Government plans to cut business rates for small retailers have been dismissed as “just a sticking plaster” by the British Chambers of Commerce (BCC).

The measure, previously announced in the Autumn Statement, offers £300m to save 300,000 small retailers £1,000 off their next tax bill.

Eric Pickles, secretary of state for communities and local government, said: “Our fully funded £1000 retail discount will make a huge difference to 300,000 of the essential small shops and local traders we find in our town centres across the country.”

But Adam Marshall, the BCC’s policy director, said: “While the rate reliefs will help many smaller companies, anything less than a fundamental reform of Britain’s broken business rate system is just a sticking plaster.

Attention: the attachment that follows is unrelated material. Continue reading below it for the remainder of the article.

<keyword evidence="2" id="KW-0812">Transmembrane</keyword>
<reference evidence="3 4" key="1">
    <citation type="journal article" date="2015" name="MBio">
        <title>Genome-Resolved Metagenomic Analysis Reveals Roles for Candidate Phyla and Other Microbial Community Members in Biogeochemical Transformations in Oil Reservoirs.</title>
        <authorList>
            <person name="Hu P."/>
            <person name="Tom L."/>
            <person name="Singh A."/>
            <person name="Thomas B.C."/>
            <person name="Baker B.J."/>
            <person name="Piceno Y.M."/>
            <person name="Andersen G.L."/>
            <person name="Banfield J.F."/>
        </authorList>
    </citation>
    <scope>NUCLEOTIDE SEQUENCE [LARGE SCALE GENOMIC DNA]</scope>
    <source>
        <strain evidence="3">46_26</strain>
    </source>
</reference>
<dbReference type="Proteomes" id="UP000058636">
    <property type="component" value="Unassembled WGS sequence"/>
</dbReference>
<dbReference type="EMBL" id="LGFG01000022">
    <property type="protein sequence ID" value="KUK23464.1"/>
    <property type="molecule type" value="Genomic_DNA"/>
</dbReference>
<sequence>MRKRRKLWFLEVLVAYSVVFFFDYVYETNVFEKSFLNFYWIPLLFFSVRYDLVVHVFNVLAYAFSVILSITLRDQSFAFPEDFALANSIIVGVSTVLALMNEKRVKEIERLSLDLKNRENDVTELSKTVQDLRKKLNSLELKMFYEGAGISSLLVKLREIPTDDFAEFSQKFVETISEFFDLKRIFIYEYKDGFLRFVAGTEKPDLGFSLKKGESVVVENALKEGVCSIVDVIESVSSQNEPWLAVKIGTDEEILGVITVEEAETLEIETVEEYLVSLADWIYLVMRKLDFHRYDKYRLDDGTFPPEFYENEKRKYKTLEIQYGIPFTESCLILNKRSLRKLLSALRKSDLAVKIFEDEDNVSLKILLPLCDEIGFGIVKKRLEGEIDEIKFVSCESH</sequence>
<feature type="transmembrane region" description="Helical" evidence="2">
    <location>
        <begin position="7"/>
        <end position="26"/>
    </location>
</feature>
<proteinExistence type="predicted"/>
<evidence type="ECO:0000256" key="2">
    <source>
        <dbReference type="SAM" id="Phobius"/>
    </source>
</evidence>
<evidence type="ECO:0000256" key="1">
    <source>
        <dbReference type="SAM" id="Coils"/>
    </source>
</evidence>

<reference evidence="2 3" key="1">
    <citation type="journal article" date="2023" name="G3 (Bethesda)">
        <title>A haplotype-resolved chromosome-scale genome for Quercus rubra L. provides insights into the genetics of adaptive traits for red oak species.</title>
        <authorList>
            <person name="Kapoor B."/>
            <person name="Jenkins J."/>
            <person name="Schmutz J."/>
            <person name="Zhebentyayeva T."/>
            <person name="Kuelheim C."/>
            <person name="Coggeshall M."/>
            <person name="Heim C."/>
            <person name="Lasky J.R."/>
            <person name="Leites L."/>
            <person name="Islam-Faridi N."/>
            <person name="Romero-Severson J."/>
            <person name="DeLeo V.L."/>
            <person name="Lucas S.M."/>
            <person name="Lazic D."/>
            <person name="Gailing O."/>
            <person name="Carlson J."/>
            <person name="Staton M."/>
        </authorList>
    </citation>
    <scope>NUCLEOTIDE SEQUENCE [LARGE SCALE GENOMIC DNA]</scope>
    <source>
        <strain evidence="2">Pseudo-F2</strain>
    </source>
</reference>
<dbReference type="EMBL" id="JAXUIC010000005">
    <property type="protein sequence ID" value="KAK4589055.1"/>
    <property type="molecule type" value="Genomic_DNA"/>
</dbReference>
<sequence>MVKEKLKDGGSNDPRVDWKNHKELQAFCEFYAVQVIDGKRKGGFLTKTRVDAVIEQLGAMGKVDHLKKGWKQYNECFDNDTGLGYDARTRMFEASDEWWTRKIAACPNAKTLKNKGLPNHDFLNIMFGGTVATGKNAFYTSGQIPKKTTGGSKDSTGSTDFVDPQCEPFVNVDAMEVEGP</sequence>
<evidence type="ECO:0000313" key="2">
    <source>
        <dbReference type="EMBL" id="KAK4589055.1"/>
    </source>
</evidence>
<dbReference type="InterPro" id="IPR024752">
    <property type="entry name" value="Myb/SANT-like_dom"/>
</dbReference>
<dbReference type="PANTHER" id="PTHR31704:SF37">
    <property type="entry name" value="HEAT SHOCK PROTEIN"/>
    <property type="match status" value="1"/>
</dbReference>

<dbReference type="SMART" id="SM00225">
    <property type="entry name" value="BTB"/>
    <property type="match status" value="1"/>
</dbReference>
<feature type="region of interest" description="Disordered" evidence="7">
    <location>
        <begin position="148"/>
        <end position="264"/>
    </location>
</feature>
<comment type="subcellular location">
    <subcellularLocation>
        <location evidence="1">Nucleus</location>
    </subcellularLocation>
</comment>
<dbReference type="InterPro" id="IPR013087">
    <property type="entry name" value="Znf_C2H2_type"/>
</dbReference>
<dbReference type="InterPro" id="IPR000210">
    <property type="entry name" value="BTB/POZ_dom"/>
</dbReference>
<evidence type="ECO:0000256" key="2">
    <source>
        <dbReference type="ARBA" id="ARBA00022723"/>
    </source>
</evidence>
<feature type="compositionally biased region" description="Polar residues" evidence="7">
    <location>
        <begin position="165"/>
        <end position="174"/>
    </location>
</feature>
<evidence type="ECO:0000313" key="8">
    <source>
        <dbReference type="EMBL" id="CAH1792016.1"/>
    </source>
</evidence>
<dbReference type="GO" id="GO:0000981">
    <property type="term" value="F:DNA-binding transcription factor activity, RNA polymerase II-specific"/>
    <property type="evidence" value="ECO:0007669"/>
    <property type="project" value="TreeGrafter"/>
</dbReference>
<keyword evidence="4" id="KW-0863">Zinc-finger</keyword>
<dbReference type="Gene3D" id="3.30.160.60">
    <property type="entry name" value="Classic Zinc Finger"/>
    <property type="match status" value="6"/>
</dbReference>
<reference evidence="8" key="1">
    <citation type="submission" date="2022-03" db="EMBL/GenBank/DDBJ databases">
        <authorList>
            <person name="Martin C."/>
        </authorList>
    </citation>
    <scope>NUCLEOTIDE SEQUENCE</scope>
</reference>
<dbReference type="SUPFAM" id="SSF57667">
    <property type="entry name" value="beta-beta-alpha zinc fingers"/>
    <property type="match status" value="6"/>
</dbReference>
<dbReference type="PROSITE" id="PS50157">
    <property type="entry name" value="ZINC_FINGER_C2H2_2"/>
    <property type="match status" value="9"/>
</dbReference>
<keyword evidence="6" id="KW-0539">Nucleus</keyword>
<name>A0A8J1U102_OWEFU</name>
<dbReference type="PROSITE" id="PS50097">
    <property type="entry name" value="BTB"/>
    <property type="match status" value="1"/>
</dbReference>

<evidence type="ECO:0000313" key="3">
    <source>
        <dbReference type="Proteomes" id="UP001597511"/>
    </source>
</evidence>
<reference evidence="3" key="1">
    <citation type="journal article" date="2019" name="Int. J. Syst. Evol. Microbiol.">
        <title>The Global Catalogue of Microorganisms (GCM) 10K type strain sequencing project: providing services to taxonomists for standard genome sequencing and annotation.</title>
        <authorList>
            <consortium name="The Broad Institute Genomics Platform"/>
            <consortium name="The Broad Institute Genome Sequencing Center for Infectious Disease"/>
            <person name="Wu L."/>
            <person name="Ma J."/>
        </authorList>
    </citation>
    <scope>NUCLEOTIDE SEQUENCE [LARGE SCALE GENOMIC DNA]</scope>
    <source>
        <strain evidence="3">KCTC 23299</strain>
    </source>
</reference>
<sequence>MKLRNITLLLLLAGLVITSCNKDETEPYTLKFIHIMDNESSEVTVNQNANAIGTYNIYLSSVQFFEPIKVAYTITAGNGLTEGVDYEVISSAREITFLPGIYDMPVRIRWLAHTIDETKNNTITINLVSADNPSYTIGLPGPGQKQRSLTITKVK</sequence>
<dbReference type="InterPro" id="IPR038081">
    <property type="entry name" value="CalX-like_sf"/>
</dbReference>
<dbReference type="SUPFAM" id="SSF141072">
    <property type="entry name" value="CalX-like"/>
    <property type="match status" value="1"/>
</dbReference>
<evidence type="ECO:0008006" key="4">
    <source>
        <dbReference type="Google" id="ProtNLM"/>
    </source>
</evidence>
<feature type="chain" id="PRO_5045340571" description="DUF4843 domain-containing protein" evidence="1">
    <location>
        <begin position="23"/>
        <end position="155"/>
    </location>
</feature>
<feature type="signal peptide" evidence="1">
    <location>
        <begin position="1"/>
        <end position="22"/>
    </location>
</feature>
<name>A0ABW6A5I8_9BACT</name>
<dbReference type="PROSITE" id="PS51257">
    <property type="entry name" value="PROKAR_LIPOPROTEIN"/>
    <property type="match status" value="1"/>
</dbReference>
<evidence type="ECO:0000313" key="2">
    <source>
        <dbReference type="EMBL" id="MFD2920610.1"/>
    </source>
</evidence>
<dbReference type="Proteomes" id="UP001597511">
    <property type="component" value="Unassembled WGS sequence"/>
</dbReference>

“Westminster and the media seem to think that business rates are only a problem for retailers. Yet they are a huge, and rising, fixed cost for all businesses – and hurt firms on industrial estates and in offices just as much or more than the high street.”

The prime minister told the Federation of Small Businesses policy conference that the government needed to look at reforming the rates system.

“It is not going to be easy because rates raise about £24bn and I don’t think there is any one solution that is going to make everybody happy,” he said.

Marshall added: “[The prime minister] and the chancellor must set a clear timetable for this – and ensure that their own ministers, and Whitehall civil servants, do not yet again hide behind the excuse that fundamental reform of business rates is ‘too difficult’ to achieve.”